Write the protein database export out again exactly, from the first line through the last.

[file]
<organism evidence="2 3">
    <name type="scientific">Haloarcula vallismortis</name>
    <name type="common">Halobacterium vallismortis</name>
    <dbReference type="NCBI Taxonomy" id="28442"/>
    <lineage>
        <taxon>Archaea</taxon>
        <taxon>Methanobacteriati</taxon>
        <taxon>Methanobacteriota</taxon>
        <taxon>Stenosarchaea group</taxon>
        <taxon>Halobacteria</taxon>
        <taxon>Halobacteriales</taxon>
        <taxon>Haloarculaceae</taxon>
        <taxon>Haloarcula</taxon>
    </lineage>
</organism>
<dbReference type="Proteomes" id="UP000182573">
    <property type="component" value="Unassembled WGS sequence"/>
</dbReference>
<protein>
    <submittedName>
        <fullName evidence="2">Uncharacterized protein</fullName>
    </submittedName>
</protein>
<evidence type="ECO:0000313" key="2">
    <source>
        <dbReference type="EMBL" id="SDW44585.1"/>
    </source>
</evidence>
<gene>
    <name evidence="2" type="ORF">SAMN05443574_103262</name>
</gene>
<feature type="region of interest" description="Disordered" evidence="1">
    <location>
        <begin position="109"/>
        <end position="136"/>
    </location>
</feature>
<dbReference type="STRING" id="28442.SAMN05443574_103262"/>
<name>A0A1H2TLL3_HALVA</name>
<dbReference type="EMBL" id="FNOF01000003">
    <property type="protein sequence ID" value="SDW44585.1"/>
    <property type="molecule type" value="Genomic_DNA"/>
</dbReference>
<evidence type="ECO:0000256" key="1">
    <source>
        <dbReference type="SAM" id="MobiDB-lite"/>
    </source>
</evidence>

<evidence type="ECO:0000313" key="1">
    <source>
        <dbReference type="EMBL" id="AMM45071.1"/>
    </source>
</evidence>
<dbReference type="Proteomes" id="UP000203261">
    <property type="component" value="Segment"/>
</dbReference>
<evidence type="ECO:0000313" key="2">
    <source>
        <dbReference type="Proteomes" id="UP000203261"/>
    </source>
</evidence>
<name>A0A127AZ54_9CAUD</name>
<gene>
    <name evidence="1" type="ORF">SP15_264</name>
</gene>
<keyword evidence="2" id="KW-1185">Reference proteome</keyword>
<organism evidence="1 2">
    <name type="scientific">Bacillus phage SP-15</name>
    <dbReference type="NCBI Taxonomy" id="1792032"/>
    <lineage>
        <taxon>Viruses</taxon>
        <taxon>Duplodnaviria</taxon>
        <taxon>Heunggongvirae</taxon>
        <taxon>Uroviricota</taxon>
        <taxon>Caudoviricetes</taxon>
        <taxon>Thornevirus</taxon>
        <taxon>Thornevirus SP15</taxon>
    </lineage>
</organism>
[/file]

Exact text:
<organism evidence="2 3">
    <name type="scientific">Haloarcula vallismortis</name>
    <name type="common">Halobacterium vallismortis</name>
    <dbReference type="NCBI Taxonomy" id="28442"/>
    <lineage>
        <taxon>Archaea</taxon>
        <taxon>Methanobacteriati</taxon>
        <taxon>Methanobacteriota</taxon>
        <taxon>Stenosarchaea group</taxon>
        <taxon>Halobacteria</taxon>
        <taxon>Halobacteriales</taxon>
        <taxon>Haloarculaceae</taxon>
        <taxon>Haloarcula</taxon>
    </lineage>
</organism>
<dbReference type="Proteomes" id="UP000182573">
    <property type="component" value="Unassembled WGS sequence"/>
</dbReference>
<protein>
    <submittedName>
        <fullName evidence="2">Uncharacterized protein</fullName>
    </submittedName>
</protein>
<evidence type="ECO:0000313" key="2">
    <source>
        <dbReference type="EMBL" id="SDW44585.1"/>
    </source>
</evidence>
<gene>
    <name evidence="2" type="ORF">SAMN05443574_103262</name>
</gene>
<feature type="region of interest" description="Disordered" evidence="1">
    <location>
        <begin position="109"/>
        <end position="136"/>
    </location>
</feature>
<dbReference type="STRING" id="28442.SAMN05443574_103262"/>
<name>A0A1H2TLL3_HALVA</name>
<dbReference type="EMBL" id="FNOF01000003">
    <property type="protein sequence ID" value="SDW44585.1"/>
    <property type="molecule type" value="Genomic_DNA"/>
</dbReference>
<evidence type="ECO:0000256" key="1">
    <source>
        <dbReference type="SAM" id="MobiDB-lite"/>
    </source>
</evidence>

<evidence type="ECO:0000313" key="1">
    <source>
        <dbReference type="EMBL" id="AMM45071.1"/>
    </source>
</evidence>
<dbReference type="Proteomes" id="UP000203261">
    <property type="component" value="Segment"/>
</dbReference>
<evidence type="ECO:0000313" key="2">
    <source>
        <dbReference type="Proteomes" id="UP000203261"/>
    </source>
</evidence>
<name>A0A127AZ54_9CAUD</name>
<gene>
    <name evidence="1" type="ORF">SP15_264</name>
</gene>
<keyword evidence="2" id="KW-1185">Reference proteome</keyword>
<organism evidence="1 2">
    <name type="scientific">Bacillus phage SP-15</name>
    <dbReference type="NCBI Taxonomy" id="1792032"/>
    <lineage>
        <taxon>Viruses</taxon>
        <taxon>Duplodnaviria</taxon>
        <taxon>Heunggongvirae</taxon>
        <taxon>Uroviricota</taxon>
        <taxon>Caudoviricetes</taxon>
        <taxon>Thornevirus</taxon>
        <taxon>Thornevirus SP15</taxon>
    </lineage>
</organism>